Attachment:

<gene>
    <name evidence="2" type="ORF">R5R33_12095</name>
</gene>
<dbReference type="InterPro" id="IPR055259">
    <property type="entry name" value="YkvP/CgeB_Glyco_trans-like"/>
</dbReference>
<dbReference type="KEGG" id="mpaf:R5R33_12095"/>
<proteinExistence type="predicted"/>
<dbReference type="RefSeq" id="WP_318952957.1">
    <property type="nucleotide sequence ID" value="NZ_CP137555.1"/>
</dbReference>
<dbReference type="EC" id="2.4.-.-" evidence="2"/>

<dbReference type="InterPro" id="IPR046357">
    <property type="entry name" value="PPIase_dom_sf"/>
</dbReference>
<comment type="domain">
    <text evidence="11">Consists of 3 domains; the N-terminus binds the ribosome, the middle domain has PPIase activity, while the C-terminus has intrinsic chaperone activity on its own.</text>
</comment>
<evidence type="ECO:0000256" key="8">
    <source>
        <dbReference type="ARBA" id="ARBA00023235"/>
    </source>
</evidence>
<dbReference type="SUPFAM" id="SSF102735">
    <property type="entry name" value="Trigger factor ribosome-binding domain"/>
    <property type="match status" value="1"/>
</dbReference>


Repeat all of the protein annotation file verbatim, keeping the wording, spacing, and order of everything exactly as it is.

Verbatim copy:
<gene>
    <name evidence="2" type="ORF">R5R33_12095</name>
</gene>
<dbReference type="InterPro" id="IPR055259">
    <property type="entry name" value="YkvP/CgeB_Glyco_trans-like"/>
</dbReference>
<dbReference type="KEGG" id="mpaf:R5R33_12095"/>
<proteinExistence type="predicted"/>
<dbReference type="RefSeq" id="WP_318952957.1">
    <property type="nucleotide sequence ID" value="NZ_CP137555.1"/>
</dbReference>
<dbReference type="EC" id="2.4.-.-" evidence="2"/>

<dbReference type="InterPro" id="IPR046357">
    <property type="entry name" value="PPIase_dom_sf"/>
</dbReference>
<comment type="domain">
    <text evidence="11">Consists of 3 domains; the N-terminus binds the ribosome, the middle domain has PPIase activity, while the C-terminus has intrinsic chaperone activity on its own.</text>
</comment>
<evidence type="ECO:0000256" key="8">
    <source>
        <dbReference type="ARBA" id="ARBA00023235"/>
    </source>
</evidence>
<dbReference type="SUPFAM" id="SSF102735">
    <property type="entry name" value="Trigger factor ribosome-binding domain"/>
    <property type="match status" value="1"/>
</dbReference>